A little departure from the usual this week on the blog, with another author interview! Today I'm pleased to welcome fellow author Sienna North, whose debut novel Red Sun Blue Earth was released this week. Isn't that cover art striking? Here's the book description:
Sayaka Sato is an ordinary fifteen-year-old—until 3:46 pm
on March 11, when an earthquake and tsunami strike Japan and rip her life into
shreds. Sayaka is frantic to find her family, but first, she must survive cold,
hunger, and worse. Will Sayaka be able to reunite with her family, earn their
forgiveness, and forge a new life for herself, or will she be too
Click here to buy Red Sun Blue Earth for Kindle. A print version will be available soon.
Welcome to the Second Sentence, Sienna! Tell us a little about yourself.
I'm a writer, poet, and photographer (really, I love anything artistic!) currently living in Asia. One of my greatest joys is reading—with preference for fantasy and really good historical fiction like Eloise Jarvis McGraw. I also love to play the guitar and eat Japanese food, as long as it's vegetarian.
What inspired you to choose this setting and event for the basis of your novel?
Hmm…tough question. Since I was born in Japan and grew up there, and since I was visiting during Japan's 2011 tsunami (which is the setting for my novel), it was an event that struck very close to home for me. I remember when the earthquake struck and the feeling of being so terrified that I felt frozen. I wasn't in a danger zone, but the day before, on March 10, I had actually been just a few hours away from where the tsunami struck hardest. So while I felt that God had really protected me, I wanted to explore what it was like for someone who was not so fortunate and who had to really endure the worst sorts of hardships.
How much did you initially know about life and culture in Japan? Did you have to do much research?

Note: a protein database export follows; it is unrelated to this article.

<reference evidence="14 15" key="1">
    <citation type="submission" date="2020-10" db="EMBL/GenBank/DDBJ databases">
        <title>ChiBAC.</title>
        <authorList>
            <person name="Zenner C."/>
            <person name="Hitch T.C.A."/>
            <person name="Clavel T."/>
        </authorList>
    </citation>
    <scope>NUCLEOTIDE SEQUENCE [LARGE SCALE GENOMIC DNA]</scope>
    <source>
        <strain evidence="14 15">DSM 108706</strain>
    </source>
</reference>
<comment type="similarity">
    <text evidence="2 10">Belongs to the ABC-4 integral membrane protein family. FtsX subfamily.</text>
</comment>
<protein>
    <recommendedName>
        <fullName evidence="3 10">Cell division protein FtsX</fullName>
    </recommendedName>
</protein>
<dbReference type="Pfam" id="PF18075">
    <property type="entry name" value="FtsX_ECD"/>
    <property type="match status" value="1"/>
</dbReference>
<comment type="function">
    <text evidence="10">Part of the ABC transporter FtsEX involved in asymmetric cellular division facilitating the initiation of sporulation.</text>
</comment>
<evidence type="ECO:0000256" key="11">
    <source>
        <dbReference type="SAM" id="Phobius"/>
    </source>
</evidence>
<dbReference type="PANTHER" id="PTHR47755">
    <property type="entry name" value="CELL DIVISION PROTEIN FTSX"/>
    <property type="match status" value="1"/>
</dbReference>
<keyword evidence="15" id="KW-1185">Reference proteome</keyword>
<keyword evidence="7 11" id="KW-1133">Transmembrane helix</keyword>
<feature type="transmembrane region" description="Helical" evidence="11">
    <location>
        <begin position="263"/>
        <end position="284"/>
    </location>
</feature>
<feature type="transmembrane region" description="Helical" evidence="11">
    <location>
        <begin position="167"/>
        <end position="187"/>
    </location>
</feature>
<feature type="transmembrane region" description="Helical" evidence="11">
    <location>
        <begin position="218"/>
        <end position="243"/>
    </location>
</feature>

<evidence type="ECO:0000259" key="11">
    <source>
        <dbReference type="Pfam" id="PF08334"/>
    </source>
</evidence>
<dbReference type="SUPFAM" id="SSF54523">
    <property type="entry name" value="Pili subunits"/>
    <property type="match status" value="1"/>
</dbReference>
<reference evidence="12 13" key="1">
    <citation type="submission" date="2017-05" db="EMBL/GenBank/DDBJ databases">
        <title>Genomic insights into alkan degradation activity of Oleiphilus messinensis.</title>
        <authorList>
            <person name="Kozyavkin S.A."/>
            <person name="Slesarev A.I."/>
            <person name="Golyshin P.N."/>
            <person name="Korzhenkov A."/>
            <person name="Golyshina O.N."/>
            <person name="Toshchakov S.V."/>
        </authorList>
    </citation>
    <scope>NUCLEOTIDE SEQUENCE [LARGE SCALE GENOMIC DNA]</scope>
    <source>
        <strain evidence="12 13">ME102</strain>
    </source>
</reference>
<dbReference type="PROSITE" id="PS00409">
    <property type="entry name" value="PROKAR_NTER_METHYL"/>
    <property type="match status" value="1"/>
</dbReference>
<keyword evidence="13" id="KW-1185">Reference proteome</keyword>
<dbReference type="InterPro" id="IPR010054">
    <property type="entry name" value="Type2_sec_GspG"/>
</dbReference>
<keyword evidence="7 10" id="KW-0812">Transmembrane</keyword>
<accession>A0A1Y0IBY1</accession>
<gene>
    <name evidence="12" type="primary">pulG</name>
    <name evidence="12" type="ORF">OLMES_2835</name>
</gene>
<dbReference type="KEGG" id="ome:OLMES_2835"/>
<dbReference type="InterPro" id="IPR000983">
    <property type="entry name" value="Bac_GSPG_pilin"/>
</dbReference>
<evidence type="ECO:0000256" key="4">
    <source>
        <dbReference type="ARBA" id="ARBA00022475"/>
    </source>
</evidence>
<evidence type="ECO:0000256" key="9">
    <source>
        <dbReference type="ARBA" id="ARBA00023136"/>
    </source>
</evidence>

As mentioned above, I did grow up in Japan, and I've visited regularly since I moved away. In addition to my trip while the earthquake and tsunami struck, I also visited northern Japan last summer to help out in an area affected by the tsunami. Those visits and my childhood experiences really helped me to formulate my novel. However, I also did a ton of research online, including digging up the school website for my main character's junior high and painstakingly translating the Japanese info to find out facts about the school. I researched a lot about the town of Minamisanriku, including looking up as many pictures and videos as I could find. (Almost all of the descriptions in the novel are based on what I saw in videos, as well as my own experience of being in earthquakes.) So, yes, I did quite a bit of research!
Are any of your protagonist’s experiences based on real people or incidents, or are they fictional?
The story as a whole is definitely based on what really happened in Japan two years ago. As for the characters, I don't think any one of them are based on a particular person, although some of them are named for people that I knew in Japan. A few incidents are based on things I did when I was younger: climbing cherry trees and jumping off of swing sets, for example.
What was your favorite part of the writing process for this book? Least favorite?
My favorite part? Probably finishing my second draft (my first draft was a 40-page novella, which I then expanded into a 200-page novel!). I also loved editing and seeing each draft improve based on the feedback I received. My least favorite was at about the 50% or 60% point in my second draft, where I was writing a thousand words a day and feeling utterly uninspired but determined to plow through the story. (I'm not a huge fan of drafting, myself—I prefer to edit.)
This is your debut novel. Can you share a little bit about what went into your decision to self-publish?
The most important reason for me to self-publish was because of the urgency of the story. It's been two years now (almost to the day) since the tsunami, and while people are recovering, there is still so much pain and suffering in Japan. I don't want people to forget what happened. So I decided to self-publish so that I could get the story to others while it was still recent. Also, I wanted a bit more control over the process: making sure I liked the cover design, getting to decide how and when to market, and more. Finally, I researched the traditional publishing market and got advice from editors and others who advised me that self-publishing was the way to go in our current digital age.
Do you have any plans for future writing projects?
Yes, quite a few! I've got two fantasy stories in-the-works (one currently clocking in at 20,000 words at the other at 60,000) and one science fiction story with only a few pages written. But I'm not sure whether I'll finish any of these stories—it really depends on how important they feel to me. You see, the only thing that kept me going through this first book was how truly heartfelt and crucial the story was to me. I'd definitely want that same sort of impact in any other book I write.
Thank you very much for visiting, Sienna, and best wishes for your book's success!